Child and adolescent depression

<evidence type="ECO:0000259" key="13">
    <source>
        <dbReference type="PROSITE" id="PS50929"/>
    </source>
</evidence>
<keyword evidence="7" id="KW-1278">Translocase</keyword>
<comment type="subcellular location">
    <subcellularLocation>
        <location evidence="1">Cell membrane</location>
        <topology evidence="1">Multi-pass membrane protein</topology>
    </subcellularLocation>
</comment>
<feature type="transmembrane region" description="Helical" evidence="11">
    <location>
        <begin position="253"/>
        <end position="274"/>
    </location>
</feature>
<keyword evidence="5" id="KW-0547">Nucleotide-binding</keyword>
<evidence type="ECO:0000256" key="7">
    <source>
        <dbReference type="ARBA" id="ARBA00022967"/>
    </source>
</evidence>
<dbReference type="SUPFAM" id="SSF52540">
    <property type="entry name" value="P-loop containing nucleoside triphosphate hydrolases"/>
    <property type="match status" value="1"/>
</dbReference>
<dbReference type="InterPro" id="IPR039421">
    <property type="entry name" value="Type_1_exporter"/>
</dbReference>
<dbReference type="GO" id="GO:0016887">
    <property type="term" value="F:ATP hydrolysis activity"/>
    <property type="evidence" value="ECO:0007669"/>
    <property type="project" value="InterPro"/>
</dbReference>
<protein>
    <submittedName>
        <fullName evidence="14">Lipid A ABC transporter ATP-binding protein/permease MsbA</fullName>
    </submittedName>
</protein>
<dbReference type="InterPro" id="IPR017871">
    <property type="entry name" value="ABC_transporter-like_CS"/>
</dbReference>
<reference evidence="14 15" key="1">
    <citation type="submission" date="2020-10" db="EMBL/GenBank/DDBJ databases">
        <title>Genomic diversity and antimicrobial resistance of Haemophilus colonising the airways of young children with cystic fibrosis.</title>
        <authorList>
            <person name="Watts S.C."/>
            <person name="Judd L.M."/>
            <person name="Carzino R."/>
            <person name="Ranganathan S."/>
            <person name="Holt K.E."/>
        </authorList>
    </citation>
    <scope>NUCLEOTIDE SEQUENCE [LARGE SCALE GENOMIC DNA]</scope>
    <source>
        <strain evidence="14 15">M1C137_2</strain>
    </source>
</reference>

This is a fraught process in the best of times with all of the confounding variables. Practitioner skill, for instance, could significantly alter outcomes regardless of theoretical model, as could development of patient’s coping skills, their outside influences (culture, age, alcohol or drug usage etcetera). These incredibly complex set of confounding variables is made doubly so in youth and children, when brain development is a continuing process that can significantly change treatment strategies and outcomes (Luby, Lenze, and Tillman 2012), and parental and family systems could theoretically have a significant impact on the treatment outcomes (Parra et al. 2011). In at 2012 study published in Couple and Family Psychology: Research and Practice, Stark, Banneyer, Wang Arora attempted to evaluate the relative value of family-based or family-involved cognitive behavioral therapy for depressed youth to cognitive behavioral therapy for the youth alone. In this meta-analysis, they hypothesized that family involvement would have little impact, except in maintenance of treatment effects. There is a strong theoretical backing for the idea that cognitive behavioral therapy for a family would benefit treatment outcomes for depressed youth. … 178). Furthermore, the findings of attachment theory demonstrate that the family environment, especially at early ages, can have significant impact on brain structure in more fundamental ways, meaning that altering family outcomes could actually have significant impact on the underlying causes of depression and other forms of mental illness in youths. In short, there is a great deal of theoretical evidence that would seem to indicate that there should be measurably improved treatment outcomes for incidences where the family is heavily involved with cognitive behavioral therapy in addition to the depressed youth. In their study, however, Star et. al. (2011) found that there was actually no measurable difference in treatment outcomes for interventions that involved family cognitive behavioral therapy compared to individual cognitive behavioral therapy for the depressed youth. They found that there was, however, a positive correlation between treatment maintenance and family-based therapy, which makes sense: many incidences of youth depression obviously stem from family situations, and thus treatment for the depression itself will not stay as effective as treatment that also helps deal with some of the related family dynamics. Depressive episodes are thus more likely to relapse. On a related note, family members can help keep up treatment practices if also involved with treatment, and can probably develop a better understanding of how to support the depressed youth, adding an element of skill development to the mix. Based on the findings of the study, the authors question the validity of continued family therapy in cases of depressed youth, as it pulls resources from others who might need it more. The issue with the study, however, is that it was

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